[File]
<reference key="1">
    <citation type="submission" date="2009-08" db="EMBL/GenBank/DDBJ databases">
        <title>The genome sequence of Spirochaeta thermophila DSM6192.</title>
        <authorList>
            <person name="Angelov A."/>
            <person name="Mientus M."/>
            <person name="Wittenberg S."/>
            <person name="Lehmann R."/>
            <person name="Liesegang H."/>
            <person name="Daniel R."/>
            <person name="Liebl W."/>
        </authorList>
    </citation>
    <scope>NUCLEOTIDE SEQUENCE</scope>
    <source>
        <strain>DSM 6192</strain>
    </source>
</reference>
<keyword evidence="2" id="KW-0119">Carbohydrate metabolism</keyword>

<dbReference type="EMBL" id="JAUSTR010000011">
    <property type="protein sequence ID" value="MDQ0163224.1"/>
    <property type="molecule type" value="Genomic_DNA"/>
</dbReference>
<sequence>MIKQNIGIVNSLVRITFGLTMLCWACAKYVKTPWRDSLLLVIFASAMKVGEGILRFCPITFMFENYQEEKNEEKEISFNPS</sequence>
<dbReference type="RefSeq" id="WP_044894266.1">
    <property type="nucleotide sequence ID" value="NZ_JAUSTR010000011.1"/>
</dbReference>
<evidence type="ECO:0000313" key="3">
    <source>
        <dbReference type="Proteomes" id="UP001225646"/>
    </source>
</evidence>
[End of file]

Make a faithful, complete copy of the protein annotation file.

<reference key="1">
    <citation type="submission" date="2009-08" db="EMBL/GenBank/DDBJ databases">
        <title>The genome sequence of Spirochaeta thermophila DSM6192.</title>
        <authorList>
            <person name="Angelov A."/>
            <person name="Mientus M."/>
            <person name="Wittenberg S."/>
            <person name="Lehmann R."/>
            <person name="Liesegang H."/>
            <person name="Daniel R."/>
            <person name="Liebl W."/>
        </authorList>
    </citation>
    <scope>NUCLEOTIDE SEQUENCE</scope>
    <source>
        <strain>DSM 6192</strain>
    </source>
</reference>
<keyword evidence="2" id="KW-0119">Carbohydrate metabolism</keyword>

<dbReference type="EMBL" id="JAUSTR010000011">
    <property type="protein sequence ID" value="MDQ0163224.1"/>
    <property type="molecule type" value="Genomic_DNA"/>
</dbReference>
<sequence>MIKQNIGIVNSLVRITFGLTMLCWACAKYVKTPWRDSLLLVIFASAMKVGEGILRFCPITFMFENYQEEKNEEKEISFNPS</sequence>
<dbReference type="RefSeq" id="WP_044894266.1">
    <property type="nucleotide sequence ID" value="NZ_JAUSTR010000011.1"/>
</dbReference>
<evidence type="ECO:0000313" key="3">
    <source>
        <dbReference type="Proteomes" id="UP001225646"/>
    </source>
</evidence>